The Best One-to-One Gluten-Free Flour
Flours you can use straight out of the bag, no kitchen chemistry required
In trying to find the easiest ways to prepare gluten-free food, you will find yourself staring at long, carefully curated lists of gluten-free flours, complete with suggested uses and reminders to add gum for elasticity. However, if baking falls outside of your hobbies, this can be at best intimidating and, at worst, utterly useless.
For those who want to just grab a bag out of the cupboard and probably end up with decent gluten-free pancakes, there are one-to-one flour replacements. Here’s a brief explanation about one-to-one gluten-free flour, and a quick list of some of the best one-to-one replacements available.
What is a One-to-One Flour Replacement?
Gluten is the protein in flour, rye, and barley that, when used in flour, gives baked goods the ability to rise, roll, or otherwise be elastic. Because gluten is integral to the baking process, it can be hard to replicate wheat-based flour with gluten-free alternatives. The best solution to date is to create mixtures of different types of gluten-free flours and then add some other ingredient (usually xanthan gum) for the necessary elasticity.
Creating the correct balance of different types of gluten-free flours with both each other and xanthan gum can be demanding and time-consuming. Recently, in response to this consumer concern, manufacturers have started creating one-to-one replacement flour mixtures. These flours are a premixed balance of all the necessary ingredients, including gum, to create decent baked goods such as muffins, bread, and the like.
If you use one-to-one flour, you won’t need to do any kitchen chemistry to get something edible. A caveat, however, is that not all of these flours are best for all types of baking. Some flour mixtures will be inclined to have a nutty, earthy, or even sweet taste depending on the blends, so some people find that they prefer different flours for bread versus cookies or pancakes. Any flours that perform particularly well for a specific baking item are noted below.
Using One-to-One Gluten-Free Flours
Most if not all of these flours will claim that you can straight up substitute them for wheat flour in any recipe. That’s not always the case. Any flour with coconut in it, for example, will tend to absorb more moisture than typical wheat flour. If you use the full amount called for in a recipe, your batter will end up extremely dry. With this in mind, consider using a bit less of these substitute flours in your recipe to start with. It’s much easier to add more flour a little at a time than it is to try and discover the best way to add moisture back.
A final note of caution: while all of the flours on this list already contain xanthan gum, not all gluten-free flour mixtures do. Be sure to check the ingredients list; it needs to include some form of gum to be a flour you can use straight out of the bag.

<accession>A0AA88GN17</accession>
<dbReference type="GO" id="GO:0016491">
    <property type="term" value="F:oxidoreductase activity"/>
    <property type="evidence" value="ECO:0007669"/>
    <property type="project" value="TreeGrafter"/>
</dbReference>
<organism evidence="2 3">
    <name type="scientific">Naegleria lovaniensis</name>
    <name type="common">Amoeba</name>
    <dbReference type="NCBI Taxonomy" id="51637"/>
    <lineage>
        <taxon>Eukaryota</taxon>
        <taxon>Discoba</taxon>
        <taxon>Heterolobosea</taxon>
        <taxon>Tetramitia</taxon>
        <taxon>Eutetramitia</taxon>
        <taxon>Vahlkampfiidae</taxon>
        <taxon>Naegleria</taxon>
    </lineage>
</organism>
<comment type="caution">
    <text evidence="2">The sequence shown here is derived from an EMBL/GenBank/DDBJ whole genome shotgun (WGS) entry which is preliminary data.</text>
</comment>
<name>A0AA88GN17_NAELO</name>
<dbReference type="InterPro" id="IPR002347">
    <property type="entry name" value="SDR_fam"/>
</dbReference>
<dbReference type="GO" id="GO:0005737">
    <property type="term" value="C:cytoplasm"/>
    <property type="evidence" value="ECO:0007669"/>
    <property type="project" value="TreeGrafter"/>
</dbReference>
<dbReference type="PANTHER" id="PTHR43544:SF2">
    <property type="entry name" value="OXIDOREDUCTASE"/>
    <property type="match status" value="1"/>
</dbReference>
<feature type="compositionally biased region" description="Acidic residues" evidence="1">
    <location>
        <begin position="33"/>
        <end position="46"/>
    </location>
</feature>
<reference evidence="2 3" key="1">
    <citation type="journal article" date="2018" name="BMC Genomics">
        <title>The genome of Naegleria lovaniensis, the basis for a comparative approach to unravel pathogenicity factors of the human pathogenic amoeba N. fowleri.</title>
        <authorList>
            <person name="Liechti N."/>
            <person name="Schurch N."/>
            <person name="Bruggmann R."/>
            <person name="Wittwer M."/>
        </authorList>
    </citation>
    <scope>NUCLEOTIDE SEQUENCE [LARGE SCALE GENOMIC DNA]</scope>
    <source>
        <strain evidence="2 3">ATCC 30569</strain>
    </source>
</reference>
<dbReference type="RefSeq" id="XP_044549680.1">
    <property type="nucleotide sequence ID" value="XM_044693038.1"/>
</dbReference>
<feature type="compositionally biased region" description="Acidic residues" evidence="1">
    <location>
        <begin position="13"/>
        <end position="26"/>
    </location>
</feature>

Bob’s Red Mill is already a big name in the grain game, so it should come as no surprise that they provide one of the best all-around gluten-free flours. This flour performs well in multiple kitchen tasks, including basics like pancakes and cookies. It even works well for fried chicken! As a trusted source of excellent grains (check out their gluten-free oats!), Bob’s Red Mill is an easy first choice.
While on the more expensive side, King Arthur has a lot of history and expertise in flour and baking. In fact, the higher cost is the only thing that makes this flour a runner-up because it easily performs as well as Bob’s Red Mill in the kitchen. If you’re brand loyal and don’t mind paying a little extra, this might be a fit for you.
Krusteaz baking mixes have been an affordable, glutinous staple in many homes for decades, so it’s great to see them step into the gluten-free flour ring. Definitely the most affordable on this list, Krusteaz’s gluten-free offering is uncomplicated and unflappable, working well in all the basic baking tasks you could ask of it. This bargain flour also boasts the fact that it has no odd aftertaste, something that can make other gluten-free flours less desirable.
gfJules is a gem of a find was created by a gluten-free baker and blogger to fit the needs she was experiencing in her kitchen and, as a bonus, it’s nut-free. For those with a nut allergen, this can be a particularly helpful find in a gluten-free world that often uses nut flours to add moisture into baked goods. This flour works particularly well for bread, cookies, and thickening sauces.
If you need a dairy- and gluten-free option, Better Batter is your pick. Another good all-around flour, this one performs well across a variety of cooking tasks. A great way to get this flour for less is to follow their Facebook page for sales or to consider shopping their website directly for factory seconds.
Cup 4 Cup Multipurpose Flout Gluten-Free came highly recommended across multiple sources, particularly for biscuits and muffins. Conveniently available online, Cup 4 Cup is a steady performer for those who like their bready breakfast foods or miss biscuits and gravy.
Pamela’s seems to be another all-around workhorse for your kitchen needs, and it has the bonus of being carried by Whole Foods. While there aren’t Whole Foods stores on every corner, they are often more readily accessible than other sources of gluten-free foods and don’t require the fuss and bother of ordering online.
There is a good market for gluten-free flours, and the list of products available for one-to-one substitution seems to grow by the week. Even better, as these products are more readily available, all sorts of gluten-free ready-made mixes (pancake mix, for example) continue to improve. For those who want their gluten-free food prep to stay as simple as possible, one-to-one flours are the road to the future.